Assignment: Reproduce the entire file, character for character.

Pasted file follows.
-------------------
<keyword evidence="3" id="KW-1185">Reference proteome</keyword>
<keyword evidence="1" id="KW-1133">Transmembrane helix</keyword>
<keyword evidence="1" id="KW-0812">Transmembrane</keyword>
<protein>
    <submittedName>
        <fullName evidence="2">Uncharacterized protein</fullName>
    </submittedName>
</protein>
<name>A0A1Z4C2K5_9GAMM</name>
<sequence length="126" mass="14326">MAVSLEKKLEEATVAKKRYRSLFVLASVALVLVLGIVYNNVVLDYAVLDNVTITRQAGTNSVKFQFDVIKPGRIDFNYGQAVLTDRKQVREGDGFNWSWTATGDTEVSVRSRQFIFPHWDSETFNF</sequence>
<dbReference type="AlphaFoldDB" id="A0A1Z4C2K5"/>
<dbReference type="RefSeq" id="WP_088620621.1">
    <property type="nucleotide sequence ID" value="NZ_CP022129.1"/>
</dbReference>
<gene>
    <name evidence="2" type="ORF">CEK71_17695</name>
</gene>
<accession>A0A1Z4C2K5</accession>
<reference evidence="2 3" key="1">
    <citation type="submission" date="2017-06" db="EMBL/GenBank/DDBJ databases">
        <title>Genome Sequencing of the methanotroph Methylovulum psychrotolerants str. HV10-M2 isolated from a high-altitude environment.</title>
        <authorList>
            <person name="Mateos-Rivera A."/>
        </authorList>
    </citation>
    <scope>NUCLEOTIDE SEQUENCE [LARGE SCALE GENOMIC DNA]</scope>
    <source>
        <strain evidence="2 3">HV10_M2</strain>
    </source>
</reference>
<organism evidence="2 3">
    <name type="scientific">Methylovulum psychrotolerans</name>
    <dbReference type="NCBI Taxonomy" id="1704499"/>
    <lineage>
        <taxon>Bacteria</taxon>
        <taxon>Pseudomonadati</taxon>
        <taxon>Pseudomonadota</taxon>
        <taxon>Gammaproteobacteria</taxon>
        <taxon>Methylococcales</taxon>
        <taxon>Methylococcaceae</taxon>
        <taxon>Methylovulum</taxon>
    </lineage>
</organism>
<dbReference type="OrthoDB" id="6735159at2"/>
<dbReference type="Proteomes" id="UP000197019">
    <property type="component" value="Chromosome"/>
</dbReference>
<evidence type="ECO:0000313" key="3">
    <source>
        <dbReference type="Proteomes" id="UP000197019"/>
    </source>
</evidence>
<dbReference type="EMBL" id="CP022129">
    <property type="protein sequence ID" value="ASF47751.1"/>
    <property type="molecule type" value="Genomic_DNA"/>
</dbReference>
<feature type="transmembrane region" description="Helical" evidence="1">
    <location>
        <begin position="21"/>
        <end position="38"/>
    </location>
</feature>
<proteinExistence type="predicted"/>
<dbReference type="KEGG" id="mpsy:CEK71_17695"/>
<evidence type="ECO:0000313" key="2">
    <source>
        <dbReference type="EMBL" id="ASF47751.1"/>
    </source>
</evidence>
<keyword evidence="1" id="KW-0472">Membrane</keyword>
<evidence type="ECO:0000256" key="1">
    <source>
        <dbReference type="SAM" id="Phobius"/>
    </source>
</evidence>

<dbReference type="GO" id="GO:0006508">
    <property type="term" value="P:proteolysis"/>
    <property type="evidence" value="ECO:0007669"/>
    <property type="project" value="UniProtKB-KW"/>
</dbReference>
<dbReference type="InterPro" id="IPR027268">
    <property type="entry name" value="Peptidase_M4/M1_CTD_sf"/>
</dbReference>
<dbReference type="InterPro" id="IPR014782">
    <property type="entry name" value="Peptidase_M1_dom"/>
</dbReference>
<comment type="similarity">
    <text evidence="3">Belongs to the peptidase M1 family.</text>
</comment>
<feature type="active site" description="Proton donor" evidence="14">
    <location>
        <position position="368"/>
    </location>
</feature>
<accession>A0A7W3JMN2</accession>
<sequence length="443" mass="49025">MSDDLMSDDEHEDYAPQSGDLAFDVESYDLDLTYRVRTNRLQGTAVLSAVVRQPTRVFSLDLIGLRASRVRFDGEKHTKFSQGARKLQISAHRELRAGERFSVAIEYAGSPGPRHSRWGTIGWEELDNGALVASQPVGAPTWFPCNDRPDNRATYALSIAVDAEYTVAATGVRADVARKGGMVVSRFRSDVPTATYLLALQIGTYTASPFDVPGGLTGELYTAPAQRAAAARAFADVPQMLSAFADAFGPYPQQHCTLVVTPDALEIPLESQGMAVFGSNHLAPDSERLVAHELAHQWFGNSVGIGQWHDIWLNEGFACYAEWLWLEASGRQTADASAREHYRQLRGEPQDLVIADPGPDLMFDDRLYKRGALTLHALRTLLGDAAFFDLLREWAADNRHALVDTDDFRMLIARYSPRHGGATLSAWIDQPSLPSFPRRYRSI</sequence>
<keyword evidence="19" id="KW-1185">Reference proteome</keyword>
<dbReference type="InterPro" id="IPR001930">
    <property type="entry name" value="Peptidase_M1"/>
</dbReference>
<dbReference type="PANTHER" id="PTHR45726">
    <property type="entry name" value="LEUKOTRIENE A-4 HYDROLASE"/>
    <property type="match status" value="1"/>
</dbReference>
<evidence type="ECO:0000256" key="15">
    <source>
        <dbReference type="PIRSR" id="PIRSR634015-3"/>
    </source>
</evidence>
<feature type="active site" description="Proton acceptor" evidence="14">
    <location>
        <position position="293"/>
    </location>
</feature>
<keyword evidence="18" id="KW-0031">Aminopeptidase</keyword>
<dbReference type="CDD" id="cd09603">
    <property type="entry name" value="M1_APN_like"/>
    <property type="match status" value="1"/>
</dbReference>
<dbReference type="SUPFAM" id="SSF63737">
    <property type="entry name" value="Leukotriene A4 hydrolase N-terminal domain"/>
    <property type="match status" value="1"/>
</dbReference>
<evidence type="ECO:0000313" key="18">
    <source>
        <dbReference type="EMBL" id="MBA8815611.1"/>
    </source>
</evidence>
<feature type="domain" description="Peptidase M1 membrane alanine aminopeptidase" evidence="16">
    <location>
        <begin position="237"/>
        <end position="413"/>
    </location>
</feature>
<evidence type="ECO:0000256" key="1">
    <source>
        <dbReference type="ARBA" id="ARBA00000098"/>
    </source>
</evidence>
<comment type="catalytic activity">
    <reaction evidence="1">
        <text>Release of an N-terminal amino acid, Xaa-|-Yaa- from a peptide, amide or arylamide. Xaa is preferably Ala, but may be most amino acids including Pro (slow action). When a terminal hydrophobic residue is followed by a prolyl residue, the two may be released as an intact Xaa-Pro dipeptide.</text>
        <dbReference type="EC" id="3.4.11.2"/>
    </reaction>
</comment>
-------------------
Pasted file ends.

<keyword evidence="3" id="KW-1185">Reference proteome</keyword>
<keyword evidence="1" id="KW-1133">Transmembrane helix</keyword>
<keyword evidence="1" id="KW-0812">Transmembrane</keyword>
<protein>
    <submittedName>
        <fullName evidence="2">Uncharacterized protein</fullName>
    </submittedName>
</protein>
<name>A0A1Z4C2K5_9GAMM</name>
<sequence length="126" mass="14326">MAVSLEKKLEEATVAKKRYRSLFVLASVALVLVLGIVYNNVVLDYAVLDNVTITRQAGTNSVKFQFDVIKPGRIDFNYGQAVLTDRKQVREGDGFNWSWTATGDTEVSVRSRQFIFPHWDSETFNF</sequence>
<dbReference type="AlphaFoldDB" id="A0A1Z4C2K5"/>
<dbReference type="RefSeq" id="WP_088620621.1">
    <property type="nucleotide sequence ID" value="NZ_CP022129.1"/>
</dbReference>
<gene>
    <name evidence="2" type="ORF">CEK71_17695</name>
</gene>
<accession>A0A1Z4C2K5</accession>
<reference evidence="2 3" key="1">
    <citation type="submission" date="2017-06" db="EMBL/GenBank/DDBJ databases">
        <title>Genome Sequencing of the methanotroph Methylovulum psychrotolerants str. HV10-M2 isolated from a high-altitude environment.</title>
        <authorList>
            <person name="Mateos-Rivera A."/>
        </authorList>
    </citation>
    <scope>NUCLEOTIDE SEQUENCE [LARGE SCALE GENOMIC DNA]</scope>
    <source>
        <strain evidence="2 3">HV10_M2</strain>
    </source>
</reference>
<organism evidence="2 3">
    <name type="scientific">Methylovulum psychrotolerans</name>
    <dbReference type="NCBI Taxonomy" id="1704499"/>
    <lineage>
        <taxon>Bacteria</taxon>
        <taxon>Pseudomonadati</taxon>
        <taxon>Pseudomonadota</taxon>
        <taxon>Gammaproteobacteria</taxon>
        <taxon>Methylococcales</taxon>
        <taxon>Methylococcaceae</taxon>
        <taxon>Methylovulum</taxon>
    </lineage>
</organism>
<dbReference type="OrthoDB" id="6735159at2"/>
<dbReference type="Proteomes" id="UP000197019">
    <property type="component" value="Chromosome"/>
</dbReference>
<evidence type="ECO:0000313" key="3">
    <source>
        <dbReference type="Proteomes" id="UP000197019"/>
    </source>
</evidence>
<dbReference type="EMBL" id="CP022129">
    <property type="protein sequence ID" value="ASF47751.1"/>
    <property type="molecule type" value="Genomic_DNA"/>
</dbReference>
<feature type="transmembrane region" description="Helical" evidence="1">
    <location>
        <begin position="21"/>
        <end position="38"/>
    </location>
</feature>
<proteinExistence type="predicted"/>
<dbReference type="KEGG" id="mpsy:CEK71_17695"/>
<evidence type="ECO:0000313" key="2">
    <source>
        <dbReference type="EMBL" id="ASF47751.1"/>
    </source>
</evidence>
<keyword evidence="1" id="KW-0472">Membrane</keyword>
<evidence type="ECO:0000256" key="1">
    <source>
        <dbReference type="SAM" id="Phobius"/>
    </source>
</evidence>

<dbReference type="GO" id="GO:0006508">
    <property type="term" value="P:proteolysis"/>
    <property type="evidence" value="ECO:0007669"/>
    <property type="project" value="UniProtKB-KW"/>
</dbReference>
<dbReference type="InterPro" id="IPR027268">
    <property type="entry name" value="Peptidase_M4/M1_CTD_sf"/>
</dbReference>
<dbReference type="InterPro" id="IPR014782">
    <property type="entry name" value="Peptidase_M1_dom"/>
</dbReference>
<comment type="similarity">
    <text evidence="3">Belongs to the peptidase M1 family.</text>
</comment>
<feature type="active site" description="Proton donor" evidence="14">
    <location>
        <position position="368"/>
    </location>
</feature>
<accession>A0A7W3JMN2</accession>
<sequence length="443" mass="49025">MSDDLMSDDEHEDYAPQSGDLAFDVESYDLDLTYRVRTNRLQGTAVLSAVVRQPTRVFSLDLIGLRASRVRFDGEKHTKFSQGARKLQISAHRELRAGERFSVAIEYAGSPGPRHSRWGTIGWEELDNGALVASQPVGAPTWFPCNDRPDNRATYALSIAVDAEYTVAATGVRADVARKGGMVVSRFRSDVPTATYLLALQIGTYTASPFDVPGGLTGELYTAPAQRAAAARAFADVPQMLSAFADAFGPYPQQHCTLVVTPDALEIPLESQGMAVFGSNHLAPDSERLVAHELAHQWFGNSVGIGQWHDIWLNEGFACYAEWLWLEASGRQTADASAREHYRQLRGEPQDLVIADPGPDLMFDDRLYKRGALTLHALRTLLGDAAFFDLLREWAADNRHALVDTDDFRMLIARYSPRHGGATLSAWIDQPSLPSFPRRYRSI</sequence>
<keyword evidence="19" id="KW-1185">Reference proteome</keyword>
<dbReference type="InterPro" id="IPR001930">
    <property type="entry name" value="Peptidase_M1"/>
</dbReference>
<dbReference type="PANTHER" id="PTHR45726">
    <property type="entry name" value="LEUKOTRIENE A-4 HYDROLASE"/>
    <property type="match status" value="1"/>
</dbReference>
<evidence type="ECO:0000256" key="15">
    <source>
        <dbReference type="PIRSR" id="PIRSR634015-3"/>
    </source>
</evidence>
<feature type="active site" description="Proton acceptor" evidence="14">
    <location>
        <position position="293"/>
    </location>
</feature>
<keyword evidence="18" id="KW-0031">Aminopeptidase</keyword>
<dbReference type="CDD" id="cd09603">
    <property type="entry name" value="M1_APN_like"/>
    <property type="match status" value="1"/>
</dbReference>
<dbReference type="SUPFAM" id="SSF63737">
    <property type="entry name" value="Leukotriene A4 hydrolase N-terminal domain"/>
    <property type="match status" value="1"/>
</dbReference>
<evidence type="ECO:0000313" key="18">
    <source>
        <dbReference type="EMBL" id="MBA8815611.1"/>
    </source>
</evidence>
<feature type="domain" description="Peptidase M1 membrane alanine aminopeptidase" evidence="16">
    <location>
        <begin position="237"/>
        <end position="413"/>
    </location>
</feature>
<evidence type="ECO:0000256" key="1">
    <source>
        <dbReference type="ARBA" id="ARBA00000098"/>
    </source>
</evidence>
<comment type="catalytic activity">
    <reaction evidence="1">
        <text>Release of an N-terminal amino acid, Xaa-|-Yaa- from a peptide, amide or arylamide. Xaa is preferably Ala, but may be most amino acids including Pro (slow action). When a terminal hydrophobic residue is followed by a prolyl residue, the two may be released as an intact Xaa-Pro dipeptide.</text>
        <dbReference type="EC" id="3.4.11.2"/>
    </reaction>
</comment>